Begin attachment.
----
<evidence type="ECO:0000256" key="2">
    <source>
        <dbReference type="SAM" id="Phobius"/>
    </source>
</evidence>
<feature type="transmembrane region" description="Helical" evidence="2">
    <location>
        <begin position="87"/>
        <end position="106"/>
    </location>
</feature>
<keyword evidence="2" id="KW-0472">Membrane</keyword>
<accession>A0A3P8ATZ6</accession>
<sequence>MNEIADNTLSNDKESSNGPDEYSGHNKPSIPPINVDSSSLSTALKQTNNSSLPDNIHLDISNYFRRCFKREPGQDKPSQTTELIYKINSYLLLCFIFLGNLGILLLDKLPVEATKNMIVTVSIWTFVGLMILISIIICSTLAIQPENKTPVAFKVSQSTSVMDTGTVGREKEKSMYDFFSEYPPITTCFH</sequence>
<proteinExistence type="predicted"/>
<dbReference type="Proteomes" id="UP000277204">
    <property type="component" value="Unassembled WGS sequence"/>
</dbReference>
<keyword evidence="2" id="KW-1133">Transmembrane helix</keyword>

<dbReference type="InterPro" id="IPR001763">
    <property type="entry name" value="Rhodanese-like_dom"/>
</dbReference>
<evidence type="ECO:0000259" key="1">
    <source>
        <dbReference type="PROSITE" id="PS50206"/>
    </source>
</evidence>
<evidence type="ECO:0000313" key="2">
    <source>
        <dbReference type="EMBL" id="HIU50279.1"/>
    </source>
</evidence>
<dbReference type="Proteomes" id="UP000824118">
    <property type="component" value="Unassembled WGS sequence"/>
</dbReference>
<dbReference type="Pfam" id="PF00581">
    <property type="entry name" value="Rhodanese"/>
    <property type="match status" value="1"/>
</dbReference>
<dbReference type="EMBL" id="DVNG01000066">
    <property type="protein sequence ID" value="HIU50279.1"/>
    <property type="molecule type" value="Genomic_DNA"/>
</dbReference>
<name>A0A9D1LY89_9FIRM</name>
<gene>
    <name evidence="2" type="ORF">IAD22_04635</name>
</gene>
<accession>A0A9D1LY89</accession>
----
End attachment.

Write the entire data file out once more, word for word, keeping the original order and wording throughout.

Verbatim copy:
<evidence type="ECO:0000256" key="2">
    <source>
        <dbReference type="SAM" id="Phobius"/>
    </source>
</evidence>
<feature type="transmembrane region" description="Helical" evidence="2">
    <location>
        <begin position="87"/>
        <end position="106"/>
    </location>
</feature>
<keyword evidence="2" id="KW-0472">Membrane</keyword>
<accession>A0A3P8ATZ6</accession>
<sequence>MNEIADNTLSNDKESSNGPDEYSGHNKPSIPPINVDSSSLSTALKQTNNSSLPDNIHLDISNYFRRCFKREPGQDKPSQTTELIYKINSYLLLCFIFLGNLGILLLDKLPVEATKNMIVTVSIWTFVGLMILISIIICSTLAIQPENKTPVAFKVSQSTSVMDTGTVGREKEKSMYDFFSEYPPITTCFH</sequence>
<proteinExistence type="predicted"/>
<dbReference type="Proteomes" id="UP000277204">
    <property type="component" value="Unassembled WGS sequence"/>
</dbReference>
<keyword evidence="2" id="KW-1133">Transmembrane helix</keyword>

<dbReference type="InterPro" id="IPR001763">
    <property type="entry name" value="Rhodanese-like_dom"/>
</dbReference>
<evidence type="ECO:0000259" key="1">
    <source>
        <dbReference type="PROSITE" id="PS50206"/>
    </source>
</evidence>
<evidence type="ECO:0000313" key="2">
    <source>
        <dbReference type="EMBL" id="HIU50279.1"/>
    </source>
</evidence>
<dbReference type="Proteomes" id="UP000824118">
    <property type="component" value="Unassembled WGS sequence"/>
</dbReference>
<dbReference type="Pfam" id="PF00581">
    <property type="entry name" value="Rhodanese"/>
    <property type="match status" value="1"/>
</dbReference>
<dbReference type="EMBL" id="DVNG01000066">
    <property type="protein sequence ID" value="HIU50279.1"/>
    <property type="molecule type" value="Genomic_DNA"/>
</dbReference>
<name>A0A9D1LY89_9FIRM</name>
<gene>
    <name evidence="2" type="ORF">IAD22_04635</name>
</gene>
<accession>A0A9D1LY89</accession>